Voyager 1 looks to have become the first spacecraft to travel into deep space, with a report saying that the 35-year-old probe has travelled beyond the influence of the Sun and exited the heliosphere – although NASA are exercising caution about the claim.
Launched three weeks after Elvis Presley died, the Voyager 1 blasted out of Cape Canaveral, Florida on September 5th, 1977, flying past Jupiter in 1979 and Saturn in 1980. It is now 11 billion miles away from the Sun.
Although the American Geophysical Union has stated that they believe that the craft has left the solar system, Nasa spokesman Dwayne Brown responded by saying that the report was “premature and incorrect“.
The Voyager science team reported in December 2012 the craft was in a new region called the “magnetic highway,” but changes in the magnetic field to show a departure from the solar system have not yet been observed, Nasa said.
“The Voyager team is aware of reports today that Nasa’s Voyager 1 has left the solar system,” said Edward Stone, Voyager project scientist based at the California Institute of Technology, Pasadena, California.
“It is the consensus of the Voyager science team that Voyager 1 has not yet left the solar system or reached interstellar space,” he said.
Whizzing through space at the breakneck speed of 10.72 miles per second, Voyager 1 will continue its lonely journey though the darkness of space, making a relatively “close” – as in 1.6 lightyears – flyby past of Gliese 445 in 40,000 years.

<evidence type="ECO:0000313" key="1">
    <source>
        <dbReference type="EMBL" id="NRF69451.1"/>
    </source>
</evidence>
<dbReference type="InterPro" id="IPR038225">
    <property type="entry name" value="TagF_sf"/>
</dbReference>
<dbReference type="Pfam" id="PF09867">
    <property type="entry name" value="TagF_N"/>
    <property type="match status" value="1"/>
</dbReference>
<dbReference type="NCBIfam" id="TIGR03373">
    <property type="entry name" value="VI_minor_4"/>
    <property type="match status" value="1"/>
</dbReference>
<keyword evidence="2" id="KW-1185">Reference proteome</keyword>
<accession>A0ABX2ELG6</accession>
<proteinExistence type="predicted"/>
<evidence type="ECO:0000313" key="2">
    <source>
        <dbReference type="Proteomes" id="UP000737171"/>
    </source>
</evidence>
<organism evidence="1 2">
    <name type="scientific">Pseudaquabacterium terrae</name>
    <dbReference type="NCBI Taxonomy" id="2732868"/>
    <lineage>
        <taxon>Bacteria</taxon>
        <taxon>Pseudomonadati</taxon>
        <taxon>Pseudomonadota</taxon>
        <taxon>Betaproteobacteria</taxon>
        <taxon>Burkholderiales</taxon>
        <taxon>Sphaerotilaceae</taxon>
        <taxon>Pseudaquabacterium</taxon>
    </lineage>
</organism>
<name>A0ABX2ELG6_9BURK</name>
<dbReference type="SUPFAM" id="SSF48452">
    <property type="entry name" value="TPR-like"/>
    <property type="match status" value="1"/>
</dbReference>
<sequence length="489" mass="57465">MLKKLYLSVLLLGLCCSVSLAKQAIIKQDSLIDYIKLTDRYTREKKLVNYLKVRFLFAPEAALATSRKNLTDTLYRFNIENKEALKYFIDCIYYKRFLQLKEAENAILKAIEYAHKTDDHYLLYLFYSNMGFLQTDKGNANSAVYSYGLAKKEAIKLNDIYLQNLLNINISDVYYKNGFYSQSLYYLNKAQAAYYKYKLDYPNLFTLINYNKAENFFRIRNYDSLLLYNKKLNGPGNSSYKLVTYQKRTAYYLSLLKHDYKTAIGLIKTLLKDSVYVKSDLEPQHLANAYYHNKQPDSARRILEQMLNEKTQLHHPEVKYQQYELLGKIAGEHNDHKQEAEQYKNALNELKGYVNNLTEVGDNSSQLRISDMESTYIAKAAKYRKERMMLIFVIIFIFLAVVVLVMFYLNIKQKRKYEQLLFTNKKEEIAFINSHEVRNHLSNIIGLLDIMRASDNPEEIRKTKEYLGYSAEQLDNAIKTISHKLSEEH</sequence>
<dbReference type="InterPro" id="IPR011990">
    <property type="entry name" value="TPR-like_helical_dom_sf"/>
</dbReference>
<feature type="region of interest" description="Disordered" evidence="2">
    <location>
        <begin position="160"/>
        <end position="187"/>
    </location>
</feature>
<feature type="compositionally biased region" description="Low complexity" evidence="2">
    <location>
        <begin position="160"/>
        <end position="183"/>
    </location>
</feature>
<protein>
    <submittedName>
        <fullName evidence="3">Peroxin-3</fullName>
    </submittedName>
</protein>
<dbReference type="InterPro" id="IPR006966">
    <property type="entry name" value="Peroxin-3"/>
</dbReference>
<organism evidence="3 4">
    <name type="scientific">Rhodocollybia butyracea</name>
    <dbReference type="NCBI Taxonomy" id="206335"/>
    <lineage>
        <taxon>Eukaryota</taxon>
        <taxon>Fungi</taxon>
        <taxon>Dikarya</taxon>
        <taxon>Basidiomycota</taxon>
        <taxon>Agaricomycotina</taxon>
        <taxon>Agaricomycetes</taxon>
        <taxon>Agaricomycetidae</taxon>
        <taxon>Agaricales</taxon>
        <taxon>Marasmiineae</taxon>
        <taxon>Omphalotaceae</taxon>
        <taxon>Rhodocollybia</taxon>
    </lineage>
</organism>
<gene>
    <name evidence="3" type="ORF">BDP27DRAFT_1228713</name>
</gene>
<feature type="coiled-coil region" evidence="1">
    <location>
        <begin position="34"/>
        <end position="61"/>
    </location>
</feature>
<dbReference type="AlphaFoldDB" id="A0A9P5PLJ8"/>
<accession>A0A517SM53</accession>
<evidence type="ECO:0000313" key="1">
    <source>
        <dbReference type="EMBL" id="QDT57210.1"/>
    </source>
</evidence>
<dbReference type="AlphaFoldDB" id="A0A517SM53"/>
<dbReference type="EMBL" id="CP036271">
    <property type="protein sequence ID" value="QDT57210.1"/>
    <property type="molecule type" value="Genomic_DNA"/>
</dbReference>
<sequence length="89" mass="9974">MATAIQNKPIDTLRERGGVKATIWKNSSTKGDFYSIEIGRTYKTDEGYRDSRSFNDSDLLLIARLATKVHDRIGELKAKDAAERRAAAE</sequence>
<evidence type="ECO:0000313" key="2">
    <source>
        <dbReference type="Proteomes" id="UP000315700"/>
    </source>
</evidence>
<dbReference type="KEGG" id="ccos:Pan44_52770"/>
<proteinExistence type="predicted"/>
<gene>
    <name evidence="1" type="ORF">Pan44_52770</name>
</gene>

By that time it will have long been a dead piece of space junk with the strategic shutdown of its sensors starting in 2020, with all power running out by 2030.
It’s been a remarkable, inspirational mission.
Voyager mission facts:
- A total of five trillion bits of scientific data had been returned to Earth by both Voyager spacecraft at the completion of the Neptune encounter. This represents enough bits to fill more than seven thousand music CDs
- The sensitivity of our deep-space tracking antennas located around the world is truly amazing. The antennas must capture Voyager information from a signal so weak that the power striking the antenna is only 10 exponent -16 watts (1 part in 10 quadrillion). A modern-day electronic digital watch operates at a power level 20 billion times greater than this feeble level.
- Each Voyager spacecraft comprises 65,000 individual parts. Many of these parts have a large number of “equivalent” smaller parts such as transistors. One computer memory alone contains over one million equivalent electronic parts, with each spacecraft containing some five million equivalent parts. Since a color TV set contains about 2500 equivalent parts, each Voyager has the equivalent electronic circuit complexity of some 2000 color TV sets.
- The resolution of the Voyager narrow-angle television cameras is sharp enough to read a newspaper headline at a distance of 1 km (0.62 mi).
Read more: NASA